Ukraine passes a Potemkin budget

“Ukrainian Premier Arseni Yatsenyuk rejoices over the passage of the budget as the Finance Minister from the US, Natalie Jaresko, looks on.”

German Economic News, December 25, 2015

Translated from German by Tom Winter, December 30, 2015

Original headline: Ukraine votes up a budget to avoid bankruptcy

The Kiev government has taped up a budget for 2016 and has gotten it passed by the Parliament. Realistically, it is no budget. But it opens the way for new loans from the IMF and the European taxpayers.

The Ukrainian parliament has created the conditions for more loans from the International Monetary Fund. On the night of Friday, the deputies approved the budget for 2016. The Fund had made this a condition for the next, third, credit tranche amounting to 1.7 billion dollars. 

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Previously several legislative changes were adopted. The income tax was lowered to 22 percent. The taxes on tobacco, petrol, and alcohol were increased dramatically. Some taxes introduced a year ago, which were expected to increase the new state budget revenues, were abolished due to lack of success.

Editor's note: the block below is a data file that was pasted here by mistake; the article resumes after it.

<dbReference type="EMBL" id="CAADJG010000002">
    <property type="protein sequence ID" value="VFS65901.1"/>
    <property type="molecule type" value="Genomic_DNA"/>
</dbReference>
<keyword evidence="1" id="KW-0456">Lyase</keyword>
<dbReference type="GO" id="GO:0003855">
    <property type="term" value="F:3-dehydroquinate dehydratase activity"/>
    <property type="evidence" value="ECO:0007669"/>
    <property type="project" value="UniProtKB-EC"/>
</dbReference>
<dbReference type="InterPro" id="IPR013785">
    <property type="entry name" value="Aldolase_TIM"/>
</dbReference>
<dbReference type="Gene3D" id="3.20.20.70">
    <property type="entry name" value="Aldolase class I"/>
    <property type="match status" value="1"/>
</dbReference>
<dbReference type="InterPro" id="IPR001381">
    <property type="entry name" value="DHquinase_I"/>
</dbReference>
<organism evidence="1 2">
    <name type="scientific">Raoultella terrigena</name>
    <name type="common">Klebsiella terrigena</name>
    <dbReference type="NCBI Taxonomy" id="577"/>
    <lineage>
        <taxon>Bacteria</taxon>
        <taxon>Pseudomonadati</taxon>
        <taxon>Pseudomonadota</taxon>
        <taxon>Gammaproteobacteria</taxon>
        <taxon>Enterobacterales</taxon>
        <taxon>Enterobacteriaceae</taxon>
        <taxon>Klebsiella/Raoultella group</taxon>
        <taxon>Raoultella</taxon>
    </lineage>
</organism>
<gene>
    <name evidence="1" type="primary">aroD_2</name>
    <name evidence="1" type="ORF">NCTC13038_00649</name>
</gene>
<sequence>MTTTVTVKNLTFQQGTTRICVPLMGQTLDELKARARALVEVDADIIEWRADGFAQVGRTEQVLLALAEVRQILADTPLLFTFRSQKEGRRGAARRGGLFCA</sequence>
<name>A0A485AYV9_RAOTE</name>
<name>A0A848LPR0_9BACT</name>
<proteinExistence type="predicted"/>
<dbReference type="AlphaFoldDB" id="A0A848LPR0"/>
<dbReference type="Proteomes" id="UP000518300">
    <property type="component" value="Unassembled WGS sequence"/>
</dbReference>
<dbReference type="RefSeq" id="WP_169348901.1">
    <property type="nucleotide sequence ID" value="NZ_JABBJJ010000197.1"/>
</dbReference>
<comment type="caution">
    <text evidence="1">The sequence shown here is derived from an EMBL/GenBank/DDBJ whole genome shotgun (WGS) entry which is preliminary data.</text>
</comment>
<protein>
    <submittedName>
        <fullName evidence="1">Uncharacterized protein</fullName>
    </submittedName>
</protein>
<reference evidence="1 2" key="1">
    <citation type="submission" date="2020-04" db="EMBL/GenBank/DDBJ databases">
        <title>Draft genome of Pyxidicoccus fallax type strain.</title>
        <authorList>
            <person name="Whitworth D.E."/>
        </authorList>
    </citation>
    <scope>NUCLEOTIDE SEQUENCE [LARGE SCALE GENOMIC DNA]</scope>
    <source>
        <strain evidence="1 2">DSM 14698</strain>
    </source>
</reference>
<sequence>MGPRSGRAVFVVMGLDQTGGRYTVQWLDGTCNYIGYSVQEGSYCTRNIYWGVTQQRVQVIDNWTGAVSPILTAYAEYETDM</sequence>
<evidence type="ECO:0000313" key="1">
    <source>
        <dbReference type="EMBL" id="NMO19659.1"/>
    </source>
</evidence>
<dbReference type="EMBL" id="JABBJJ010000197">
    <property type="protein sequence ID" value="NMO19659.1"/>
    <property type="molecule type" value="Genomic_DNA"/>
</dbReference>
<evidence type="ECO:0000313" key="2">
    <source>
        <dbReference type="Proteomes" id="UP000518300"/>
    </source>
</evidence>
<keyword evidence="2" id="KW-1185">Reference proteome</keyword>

Deputies approved the law well after midnight, because otherwise the next credit tranche of the IMF would be at risk. Whether the now adopted laws will meet the requirements of the creditors, is still unclear. Possibly Parliament will have to meet again before the new year to adjust the laws.

Years of mismanagement, corruption and conflict with pro-Russian separatists in the east of the country have brought the Ukraine to the brink of national bankruptcy. The IMF requires Ukraine to adopt a budget in accordance with the guidelines of the Fund. First, it was unclear whether the government in Kiev met this requirement with the budget for 2016. At least as provided by the IMF plan, it looks to reduce the debt to 3.7 percent of economic output. Ukraine has already, this year alone, received nearly ten billion dollars from the IMF and other international donors for the improvement of their finances.

But even given the programs financed by the IMF and the European taxpayers little has actually improved: The corruption is still serious. At last, US Vice President Joe Biden came and demanded a reversal.

As a rule, loans and grants from abroad to already corrupt states mean that the local networks have to earn the funding and adapt their business model to reality so that they can direct the funds from abroad into their channels.

The IMF insists that the debt of Ukraine stay under 3.7 percent of annual GDP. With cosmetics, this is probably possible, realistically, this value can not be achieved in the face of economic disaster.

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